By definition, an all-powerful God is one that possesses all power, i.e. there is no good power that God does not have. By saying that Evil is necessary in order to obtain some minimal/optimal quantity of good, Craig is saying that God is not all-powerful, since at least some of the required power must reside in Evil itself, outside of God. Evil is necessary, according to Craig, in order for God to bring about at least some good which He cannot accomplish on His own. God therefore does not possess all power. Craig’s denials notwithstanding, there’s no escaping the contradiction between Hell and the notion of an all-powerful, all-loving God. He’s just blinding himself to it.
His final argument is to ask whether it’s implausible to suggest that nobody who needs to hear the Gospel is ever born in a time or place where the Gospel is not preached. His first argument was just that it’s not impossible, but now he’s arguing for its plausibility as well, on the grounds that God isn’t just leaving things to chance. God is making sure (claims Craig) that no one who needs to hear the Gospel is born under such circumstances, as though God somehow has the power to do that. But again, Craig shoots himself in the foot, because if that’s the case, and if God can do that without violating anyone’s free will or whatever, then He can use the same providence to ensure that no one would ever be born who would reject the gospel, thus enabling the optimum salvation rate of 100% saved and 0% damned, even with free will.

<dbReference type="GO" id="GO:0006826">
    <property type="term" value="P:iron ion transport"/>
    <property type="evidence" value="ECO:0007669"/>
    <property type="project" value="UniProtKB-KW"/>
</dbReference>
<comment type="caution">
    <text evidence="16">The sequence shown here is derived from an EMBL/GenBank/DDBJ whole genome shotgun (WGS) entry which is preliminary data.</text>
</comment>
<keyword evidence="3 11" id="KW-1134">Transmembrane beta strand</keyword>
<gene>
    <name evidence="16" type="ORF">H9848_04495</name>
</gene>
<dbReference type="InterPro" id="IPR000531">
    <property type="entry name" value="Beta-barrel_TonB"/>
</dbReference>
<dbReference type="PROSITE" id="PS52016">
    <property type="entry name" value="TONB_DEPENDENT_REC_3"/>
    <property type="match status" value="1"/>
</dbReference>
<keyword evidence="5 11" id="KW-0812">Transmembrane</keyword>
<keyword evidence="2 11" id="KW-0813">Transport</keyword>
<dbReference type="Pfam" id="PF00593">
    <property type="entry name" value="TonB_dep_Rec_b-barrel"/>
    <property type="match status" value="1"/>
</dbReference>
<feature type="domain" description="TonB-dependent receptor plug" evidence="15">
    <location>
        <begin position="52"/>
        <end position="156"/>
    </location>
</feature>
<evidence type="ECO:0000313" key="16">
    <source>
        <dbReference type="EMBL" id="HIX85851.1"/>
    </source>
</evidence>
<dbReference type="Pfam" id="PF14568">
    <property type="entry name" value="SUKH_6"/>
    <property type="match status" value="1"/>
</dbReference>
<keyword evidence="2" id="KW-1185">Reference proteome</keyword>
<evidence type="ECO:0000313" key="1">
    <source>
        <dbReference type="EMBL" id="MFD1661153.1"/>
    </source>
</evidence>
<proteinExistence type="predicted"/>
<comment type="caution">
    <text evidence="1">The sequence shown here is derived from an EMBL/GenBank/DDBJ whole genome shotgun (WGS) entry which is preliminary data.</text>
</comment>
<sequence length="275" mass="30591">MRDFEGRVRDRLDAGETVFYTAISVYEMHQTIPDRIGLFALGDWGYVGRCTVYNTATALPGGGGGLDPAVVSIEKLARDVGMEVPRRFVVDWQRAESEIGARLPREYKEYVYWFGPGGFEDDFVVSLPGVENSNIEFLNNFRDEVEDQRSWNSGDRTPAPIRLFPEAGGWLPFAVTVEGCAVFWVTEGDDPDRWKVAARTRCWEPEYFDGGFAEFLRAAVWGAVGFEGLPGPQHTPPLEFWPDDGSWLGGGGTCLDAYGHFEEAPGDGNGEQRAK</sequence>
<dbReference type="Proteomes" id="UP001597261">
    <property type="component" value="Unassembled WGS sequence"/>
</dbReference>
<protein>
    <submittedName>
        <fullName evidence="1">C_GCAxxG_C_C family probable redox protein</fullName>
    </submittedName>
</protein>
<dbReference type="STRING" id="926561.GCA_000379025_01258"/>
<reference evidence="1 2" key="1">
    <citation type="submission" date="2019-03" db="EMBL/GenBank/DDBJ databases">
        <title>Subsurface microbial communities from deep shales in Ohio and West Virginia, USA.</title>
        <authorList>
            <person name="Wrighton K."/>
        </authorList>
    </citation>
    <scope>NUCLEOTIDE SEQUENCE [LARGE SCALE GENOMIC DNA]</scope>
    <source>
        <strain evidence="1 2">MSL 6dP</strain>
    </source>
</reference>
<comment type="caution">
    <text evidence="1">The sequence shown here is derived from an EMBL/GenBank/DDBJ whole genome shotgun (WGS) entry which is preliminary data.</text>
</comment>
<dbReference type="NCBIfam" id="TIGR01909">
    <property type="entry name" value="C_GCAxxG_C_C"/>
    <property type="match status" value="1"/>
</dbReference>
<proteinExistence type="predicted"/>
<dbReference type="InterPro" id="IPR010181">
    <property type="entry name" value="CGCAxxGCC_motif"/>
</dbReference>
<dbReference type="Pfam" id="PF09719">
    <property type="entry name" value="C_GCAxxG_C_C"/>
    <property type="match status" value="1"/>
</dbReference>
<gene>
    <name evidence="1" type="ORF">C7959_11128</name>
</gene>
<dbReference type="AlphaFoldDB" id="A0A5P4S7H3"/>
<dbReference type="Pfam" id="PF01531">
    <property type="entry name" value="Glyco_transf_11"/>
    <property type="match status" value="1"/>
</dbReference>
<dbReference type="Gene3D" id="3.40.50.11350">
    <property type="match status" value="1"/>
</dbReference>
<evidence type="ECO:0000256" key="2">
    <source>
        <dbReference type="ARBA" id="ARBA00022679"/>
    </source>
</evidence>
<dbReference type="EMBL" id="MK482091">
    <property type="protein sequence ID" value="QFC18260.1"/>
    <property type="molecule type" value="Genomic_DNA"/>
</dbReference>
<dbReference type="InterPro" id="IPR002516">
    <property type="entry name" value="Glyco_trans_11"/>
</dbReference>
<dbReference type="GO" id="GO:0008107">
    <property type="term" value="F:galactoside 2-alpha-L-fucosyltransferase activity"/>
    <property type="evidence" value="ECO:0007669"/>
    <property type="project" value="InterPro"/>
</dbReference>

God’s providence can’t keep people from going to Hell, but at least it makes sure that everyone goes to Heaven if they’re supposed to be there. Having thus proven that Christian missions is totally irrelevant to the number of people who will ultimately be saved, Craig ends his book with a typically paradoxical call to Christian missions. If you’re a Christian, he wants you to get out there and convert the people God has predestined for salvation. And he hopes that his book will help you bullshit people more convincingly than you’d be able to otherwise. All for the glory of God (plus royalties).
Aannnnd we’re done. Next week, we’ll have to pick on someone else.